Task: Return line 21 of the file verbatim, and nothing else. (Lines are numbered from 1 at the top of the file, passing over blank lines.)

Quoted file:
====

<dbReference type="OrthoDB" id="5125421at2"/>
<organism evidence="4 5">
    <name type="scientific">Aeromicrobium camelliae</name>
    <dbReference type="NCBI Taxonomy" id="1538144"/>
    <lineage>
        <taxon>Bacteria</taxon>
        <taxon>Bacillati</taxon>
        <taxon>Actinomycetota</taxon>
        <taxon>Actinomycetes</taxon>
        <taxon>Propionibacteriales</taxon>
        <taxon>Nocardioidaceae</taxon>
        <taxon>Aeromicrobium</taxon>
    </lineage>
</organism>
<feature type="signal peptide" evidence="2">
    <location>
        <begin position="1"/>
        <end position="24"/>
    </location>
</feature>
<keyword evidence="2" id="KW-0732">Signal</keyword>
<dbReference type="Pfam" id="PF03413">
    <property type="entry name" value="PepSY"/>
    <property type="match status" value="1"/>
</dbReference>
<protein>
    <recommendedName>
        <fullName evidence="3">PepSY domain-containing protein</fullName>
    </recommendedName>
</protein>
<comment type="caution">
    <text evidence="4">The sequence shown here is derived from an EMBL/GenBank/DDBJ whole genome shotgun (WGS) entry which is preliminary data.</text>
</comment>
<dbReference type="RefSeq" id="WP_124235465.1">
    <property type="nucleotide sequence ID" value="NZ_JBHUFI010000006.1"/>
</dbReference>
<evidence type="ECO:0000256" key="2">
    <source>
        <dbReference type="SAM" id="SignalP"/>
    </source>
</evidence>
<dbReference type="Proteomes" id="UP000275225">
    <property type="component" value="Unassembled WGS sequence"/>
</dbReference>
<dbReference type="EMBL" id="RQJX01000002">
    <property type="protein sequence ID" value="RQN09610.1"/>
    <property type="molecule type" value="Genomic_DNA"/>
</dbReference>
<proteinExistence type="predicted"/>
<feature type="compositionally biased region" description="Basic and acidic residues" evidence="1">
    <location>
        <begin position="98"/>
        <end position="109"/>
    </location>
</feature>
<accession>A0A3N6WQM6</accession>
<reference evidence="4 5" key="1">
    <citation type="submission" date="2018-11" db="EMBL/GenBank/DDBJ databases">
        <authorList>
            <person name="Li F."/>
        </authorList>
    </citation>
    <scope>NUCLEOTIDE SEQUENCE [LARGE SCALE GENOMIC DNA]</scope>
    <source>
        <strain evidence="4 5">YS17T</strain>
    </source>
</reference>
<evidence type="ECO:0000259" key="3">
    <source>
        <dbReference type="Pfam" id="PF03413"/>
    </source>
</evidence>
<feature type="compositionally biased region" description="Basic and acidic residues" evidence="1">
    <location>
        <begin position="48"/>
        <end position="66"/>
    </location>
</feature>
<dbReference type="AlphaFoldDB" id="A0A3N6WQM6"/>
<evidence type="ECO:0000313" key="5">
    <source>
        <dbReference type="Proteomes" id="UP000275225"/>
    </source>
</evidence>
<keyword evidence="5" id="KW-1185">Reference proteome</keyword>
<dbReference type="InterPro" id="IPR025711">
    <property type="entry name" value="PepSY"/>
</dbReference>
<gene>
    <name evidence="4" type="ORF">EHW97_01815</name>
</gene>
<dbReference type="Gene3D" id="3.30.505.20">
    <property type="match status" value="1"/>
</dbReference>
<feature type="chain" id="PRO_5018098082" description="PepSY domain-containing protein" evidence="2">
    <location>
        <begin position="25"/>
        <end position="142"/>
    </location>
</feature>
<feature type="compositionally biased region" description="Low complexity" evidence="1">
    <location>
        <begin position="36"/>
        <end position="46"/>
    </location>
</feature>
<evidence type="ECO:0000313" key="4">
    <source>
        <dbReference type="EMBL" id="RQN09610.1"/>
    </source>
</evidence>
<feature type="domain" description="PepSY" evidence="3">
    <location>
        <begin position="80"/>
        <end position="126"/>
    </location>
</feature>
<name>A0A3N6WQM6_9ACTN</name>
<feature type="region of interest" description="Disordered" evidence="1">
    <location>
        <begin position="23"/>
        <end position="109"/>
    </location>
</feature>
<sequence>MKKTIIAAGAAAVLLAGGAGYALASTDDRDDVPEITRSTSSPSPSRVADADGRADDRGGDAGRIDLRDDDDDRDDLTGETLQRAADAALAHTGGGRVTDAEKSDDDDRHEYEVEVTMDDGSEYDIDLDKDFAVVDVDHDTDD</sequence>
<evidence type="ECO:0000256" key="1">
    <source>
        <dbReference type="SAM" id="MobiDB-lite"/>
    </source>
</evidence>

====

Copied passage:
<keyword evidence="2" id="KW-0732">Signal</keyword>